Italy’s premier to get lavish new set of wings

Italian Prime Minister Matteo Renzi is to be given a new set of wings next month, costing up to €1 million a month to lease, as the government has decided that the current jet is too small and outdated for a modern head of government.

Italy's premier to get lavish new set of wings
Italian Prime Minister Matteo Renzi is to be given a new and improved state aircraft. Photo: John Thys Pool/AFP

For years the Italian leader has had to put up with having one of the smallest planes among the G8 – the Airbus A319.

The plane has the considerable drawback that it needs to stop every five hours on long journeys to be refuelled.

Reports in Corriere Della Sera this weekend, unconfirmed by government sources, suggest that the new aircraft will be an Airbus A330 – a plane twice as big as the A319 with a market value of €175 million.

The Italian government will not be buying its new craft, but leasing it. The cost of leasing an A330 ranges between €400 million and €1 million per month, and the previous jet will be sold off to help cover the expense.

The A330 is capable of flying much longer distances and only needs refuelling every 15 hours. A commercial A330 has space for 300 seats, but Renzi's new “Air Force One” will be equipped with a double en-suite bedroom, a meeting room and work tables for the premier and his staff.

The decision to change the jet was made by Renzi's predecessor, Enrico Letta – but the current prime minister is looking forward to his new mode of transport.

When asked about it on a recent diplomatic visit to Ethiopia, Renzi said: “It will be much more technological than the current plane and will be connected to the internet.”

It is thought that the first trip Renzi will make in his new jet will be when he visits Latin America next month.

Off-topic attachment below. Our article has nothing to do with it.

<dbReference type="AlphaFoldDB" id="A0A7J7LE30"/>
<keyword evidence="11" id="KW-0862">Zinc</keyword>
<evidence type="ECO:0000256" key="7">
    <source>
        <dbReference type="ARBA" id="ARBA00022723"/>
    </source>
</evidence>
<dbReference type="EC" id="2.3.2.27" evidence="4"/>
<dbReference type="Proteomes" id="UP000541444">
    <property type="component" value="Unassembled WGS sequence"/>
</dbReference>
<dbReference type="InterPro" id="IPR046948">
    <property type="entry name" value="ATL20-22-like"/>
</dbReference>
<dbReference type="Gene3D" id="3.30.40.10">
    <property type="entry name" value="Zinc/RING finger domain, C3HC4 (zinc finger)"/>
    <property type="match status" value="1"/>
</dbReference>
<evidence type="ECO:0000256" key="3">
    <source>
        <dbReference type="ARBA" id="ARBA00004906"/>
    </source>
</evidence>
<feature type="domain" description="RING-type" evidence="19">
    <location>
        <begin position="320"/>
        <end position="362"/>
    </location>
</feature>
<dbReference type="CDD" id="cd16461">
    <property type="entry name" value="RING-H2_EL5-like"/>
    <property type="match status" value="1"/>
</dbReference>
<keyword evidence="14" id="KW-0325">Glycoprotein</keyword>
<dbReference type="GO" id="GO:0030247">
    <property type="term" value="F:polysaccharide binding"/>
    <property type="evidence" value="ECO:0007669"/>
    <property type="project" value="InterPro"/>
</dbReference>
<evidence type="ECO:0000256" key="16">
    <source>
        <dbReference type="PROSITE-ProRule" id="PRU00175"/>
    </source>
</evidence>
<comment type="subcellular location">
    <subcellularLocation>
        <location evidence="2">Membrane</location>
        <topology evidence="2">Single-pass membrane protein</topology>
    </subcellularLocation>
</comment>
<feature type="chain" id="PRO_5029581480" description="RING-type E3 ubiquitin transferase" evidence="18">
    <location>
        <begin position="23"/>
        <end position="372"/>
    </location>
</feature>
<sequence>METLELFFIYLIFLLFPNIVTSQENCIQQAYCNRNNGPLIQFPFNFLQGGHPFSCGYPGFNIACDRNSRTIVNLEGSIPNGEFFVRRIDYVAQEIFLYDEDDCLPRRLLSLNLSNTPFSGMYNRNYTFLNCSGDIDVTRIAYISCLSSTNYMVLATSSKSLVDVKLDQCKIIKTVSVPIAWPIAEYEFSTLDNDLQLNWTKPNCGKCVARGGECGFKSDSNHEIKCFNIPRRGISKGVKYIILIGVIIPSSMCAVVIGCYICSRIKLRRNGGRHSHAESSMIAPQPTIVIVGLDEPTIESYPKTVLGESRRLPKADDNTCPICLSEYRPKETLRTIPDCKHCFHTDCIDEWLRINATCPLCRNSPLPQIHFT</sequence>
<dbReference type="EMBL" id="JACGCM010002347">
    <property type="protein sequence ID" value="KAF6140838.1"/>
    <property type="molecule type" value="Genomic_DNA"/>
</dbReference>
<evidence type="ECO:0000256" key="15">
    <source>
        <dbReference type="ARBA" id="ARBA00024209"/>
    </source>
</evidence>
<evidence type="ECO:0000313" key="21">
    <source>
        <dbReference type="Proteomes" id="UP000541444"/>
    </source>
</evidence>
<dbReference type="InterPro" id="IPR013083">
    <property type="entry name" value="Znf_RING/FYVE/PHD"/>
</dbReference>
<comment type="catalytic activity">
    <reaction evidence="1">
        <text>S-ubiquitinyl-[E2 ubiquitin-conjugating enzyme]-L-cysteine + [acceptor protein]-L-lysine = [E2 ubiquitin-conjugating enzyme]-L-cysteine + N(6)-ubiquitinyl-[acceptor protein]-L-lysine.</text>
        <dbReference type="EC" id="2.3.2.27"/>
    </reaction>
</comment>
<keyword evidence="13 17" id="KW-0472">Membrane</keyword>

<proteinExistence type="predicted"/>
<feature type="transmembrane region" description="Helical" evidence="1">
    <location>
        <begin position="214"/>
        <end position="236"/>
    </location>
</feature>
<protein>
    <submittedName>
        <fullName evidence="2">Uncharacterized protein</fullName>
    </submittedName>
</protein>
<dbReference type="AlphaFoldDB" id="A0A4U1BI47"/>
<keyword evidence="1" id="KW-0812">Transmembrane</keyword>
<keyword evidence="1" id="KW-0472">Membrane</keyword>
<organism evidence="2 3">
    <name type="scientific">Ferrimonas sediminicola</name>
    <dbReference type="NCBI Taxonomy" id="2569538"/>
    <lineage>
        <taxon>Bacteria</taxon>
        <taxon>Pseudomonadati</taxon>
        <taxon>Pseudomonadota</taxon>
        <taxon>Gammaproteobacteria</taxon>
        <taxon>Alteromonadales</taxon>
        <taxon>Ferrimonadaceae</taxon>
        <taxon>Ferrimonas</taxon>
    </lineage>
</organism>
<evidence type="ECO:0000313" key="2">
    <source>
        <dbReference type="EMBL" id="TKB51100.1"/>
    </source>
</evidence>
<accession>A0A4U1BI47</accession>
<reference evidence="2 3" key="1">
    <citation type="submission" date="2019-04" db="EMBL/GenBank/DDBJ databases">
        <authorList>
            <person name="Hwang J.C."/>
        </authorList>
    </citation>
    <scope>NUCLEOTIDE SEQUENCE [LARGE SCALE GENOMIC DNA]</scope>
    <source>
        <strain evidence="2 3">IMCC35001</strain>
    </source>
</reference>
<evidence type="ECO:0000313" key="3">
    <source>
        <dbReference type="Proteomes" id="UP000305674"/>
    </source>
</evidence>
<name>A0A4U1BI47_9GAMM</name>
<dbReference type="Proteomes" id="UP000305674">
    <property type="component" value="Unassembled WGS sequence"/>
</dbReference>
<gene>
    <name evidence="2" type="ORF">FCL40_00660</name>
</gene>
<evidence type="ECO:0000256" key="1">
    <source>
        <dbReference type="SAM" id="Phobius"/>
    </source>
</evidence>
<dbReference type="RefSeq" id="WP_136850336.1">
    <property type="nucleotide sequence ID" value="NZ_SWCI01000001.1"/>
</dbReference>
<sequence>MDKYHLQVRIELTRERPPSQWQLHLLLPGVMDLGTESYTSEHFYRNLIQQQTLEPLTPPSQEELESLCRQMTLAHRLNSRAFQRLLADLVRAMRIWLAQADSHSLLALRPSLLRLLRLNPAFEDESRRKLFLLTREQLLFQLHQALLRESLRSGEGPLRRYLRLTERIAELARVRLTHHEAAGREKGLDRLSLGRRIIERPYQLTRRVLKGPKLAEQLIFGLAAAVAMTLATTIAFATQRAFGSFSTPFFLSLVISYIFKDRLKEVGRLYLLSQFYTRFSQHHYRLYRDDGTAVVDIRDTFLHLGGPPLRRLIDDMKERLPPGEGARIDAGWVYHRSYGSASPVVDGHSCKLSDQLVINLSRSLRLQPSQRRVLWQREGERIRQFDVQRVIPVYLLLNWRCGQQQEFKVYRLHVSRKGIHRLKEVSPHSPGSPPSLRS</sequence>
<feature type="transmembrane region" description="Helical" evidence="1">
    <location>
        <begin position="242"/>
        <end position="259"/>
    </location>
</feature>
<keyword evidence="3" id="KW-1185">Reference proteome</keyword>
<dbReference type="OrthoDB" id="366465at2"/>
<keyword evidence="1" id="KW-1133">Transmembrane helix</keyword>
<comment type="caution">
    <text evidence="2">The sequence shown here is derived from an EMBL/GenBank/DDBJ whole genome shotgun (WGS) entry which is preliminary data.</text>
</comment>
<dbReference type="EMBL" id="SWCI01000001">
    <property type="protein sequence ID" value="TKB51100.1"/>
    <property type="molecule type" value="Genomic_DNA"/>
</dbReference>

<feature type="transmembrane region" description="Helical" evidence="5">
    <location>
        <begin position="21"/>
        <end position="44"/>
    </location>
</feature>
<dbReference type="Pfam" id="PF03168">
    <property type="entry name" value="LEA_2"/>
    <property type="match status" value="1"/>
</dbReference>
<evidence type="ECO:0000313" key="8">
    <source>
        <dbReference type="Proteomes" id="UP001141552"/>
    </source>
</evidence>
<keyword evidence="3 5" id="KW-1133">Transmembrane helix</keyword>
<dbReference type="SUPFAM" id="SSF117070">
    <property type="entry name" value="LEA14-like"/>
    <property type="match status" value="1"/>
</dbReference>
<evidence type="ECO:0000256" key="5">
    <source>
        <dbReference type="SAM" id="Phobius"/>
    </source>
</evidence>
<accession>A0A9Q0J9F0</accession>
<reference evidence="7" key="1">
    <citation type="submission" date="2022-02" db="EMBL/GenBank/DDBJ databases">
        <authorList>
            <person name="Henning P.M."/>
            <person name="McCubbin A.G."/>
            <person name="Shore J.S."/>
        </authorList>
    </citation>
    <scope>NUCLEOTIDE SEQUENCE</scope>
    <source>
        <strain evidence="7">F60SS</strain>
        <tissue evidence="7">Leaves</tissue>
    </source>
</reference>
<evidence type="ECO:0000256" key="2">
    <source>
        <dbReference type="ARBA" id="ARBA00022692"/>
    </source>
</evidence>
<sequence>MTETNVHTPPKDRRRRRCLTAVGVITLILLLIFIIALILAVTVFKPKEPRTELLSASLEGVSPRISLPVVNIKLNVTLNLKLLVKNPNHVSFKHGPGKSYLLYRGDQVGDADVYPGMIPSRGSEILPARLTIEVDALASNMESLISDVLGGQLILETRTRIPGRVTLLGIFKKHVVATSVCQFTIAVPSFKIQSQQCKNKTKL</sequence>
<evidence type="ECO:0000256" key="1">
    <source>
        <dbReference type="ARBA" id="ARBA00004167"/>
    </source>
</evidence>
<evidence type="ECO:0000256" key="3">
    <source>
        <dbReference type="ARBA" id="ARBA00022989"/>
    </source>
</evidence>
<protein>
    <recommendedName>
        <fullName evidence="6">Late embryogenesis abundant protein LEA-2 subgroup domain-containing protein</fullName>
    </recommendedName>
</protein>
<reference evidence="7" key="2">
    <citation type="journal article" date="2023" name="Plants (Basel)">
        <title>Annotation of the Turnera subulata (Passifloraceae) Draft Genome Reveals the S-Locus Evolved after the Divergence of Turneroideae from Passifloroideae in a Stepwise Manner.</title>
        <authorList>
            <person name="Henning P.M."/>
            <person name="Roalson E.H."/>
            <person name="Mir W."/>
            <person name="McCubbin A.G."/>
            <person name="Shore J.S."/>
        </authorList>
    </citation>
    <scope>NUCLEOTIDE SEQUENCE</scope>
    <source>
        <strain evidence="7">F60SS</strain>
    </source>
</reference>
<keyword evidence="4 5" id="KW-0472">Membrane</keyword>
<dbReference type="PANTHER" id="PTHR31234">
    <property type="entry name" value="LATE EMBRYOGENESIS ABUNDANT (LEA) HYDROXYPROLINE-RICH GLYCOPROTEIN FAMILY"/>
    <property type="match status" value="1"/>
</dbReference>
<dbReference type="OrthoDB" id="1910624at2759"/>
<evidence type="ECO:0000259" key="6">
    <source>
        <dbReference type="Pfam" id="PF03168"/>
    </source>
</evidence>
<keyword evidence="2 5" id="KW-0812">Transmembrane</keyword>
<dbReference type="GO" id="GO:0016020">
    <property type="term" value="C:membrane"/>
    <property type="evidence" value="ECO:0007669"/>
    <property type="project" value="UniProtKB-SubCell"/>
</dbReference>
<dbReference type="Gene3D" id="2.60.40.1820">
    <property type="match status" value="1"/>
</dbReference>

The extra space afforded by the A330 will also allow Italian premiers to take journalists with them when they travel – something that was difficult with the less spacious A319.

Former premier Mario Monti reportedly invited some journalists on board during a short trip from China to Japan – but was irked to find one nosey journalist photographing the presidential suite on board.

However, Monti used to make the most of the A319's short range by using refuelling stops as an opportunity to make flying diplomatic visits.

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Italy’s Renzi wants ex-ECB boss Draghi to become prime minister: report

Ex-PM Matteo Renzi would like to see former European Central Bank chief Mario Draghi become prime minister of Italy, a party source told Reuters on Sunday.

Italy's Renzi wants ex-ECB boss Draghi to become prime minister: report
Matteo Renzi. Image: Andreas Solaro/ POOL / AFP

“I would say that is one of our proposals,” confirmed the source, who declined to be named.

The Italian government collapsed last week when PM Giuseppe Conte resigned. The former coalition allies are currently trying to come to an agreement and sort out their differences.

The centre-left government had been in turmoil ever since former premier Matteo Renzi withdrew his Italia Viva party earlier this month, a move that forced Conte to step down this week.

During the past year, Renzi frequently criticised Conte’s management of the pandemic and economic crisis.

Italy’s La Stampa newspaper also reported on Sunday that President Sergio Mattarella was considering Draghi for the prime ministerial role. However, Mattarella’s office promptly denied this, saying there had been no contact between them.

So far, there has been no comment from Draghi, who hasn't been seen much in the public eye since 2019.

Italy's president, Sergio Mattarella, gave ruling parties more time on Friday to form a new government, after the resignation of Prime Minister Giuseppe Conte. 

Coalition parties Italia Viva, the centre-left Democratic Party (PD) and anti-establishment 5-Star Movement must come to an agreement to allow the government to heal. 

Renzi, a former prime minister himself, has pubilcly stated that he does not want to talk about who should lead the next government at this stage, reasoning that the parties need to agree on a way forward first.

“Any effort today to fuel a discussion about Draghi is offensive to Draghi and above all to the president of the republic,” Renzi said in an interview published on Sunday with Corriere della Sera.

A senior Italia Viva lawmaker also told Reuters that “If the president gives a mandate to Draghi, we would certainly support this”. 

Renzi, whose party is not even registering three percent support in opinion polls, quit the coalition over Conte’s handling of the COVID-19 pandemic and his plans for spending more than 200 billion euros from a European Union fund to help Italy’s damaged economy.

READ ALSO: Why do Italy's governments collapse so often?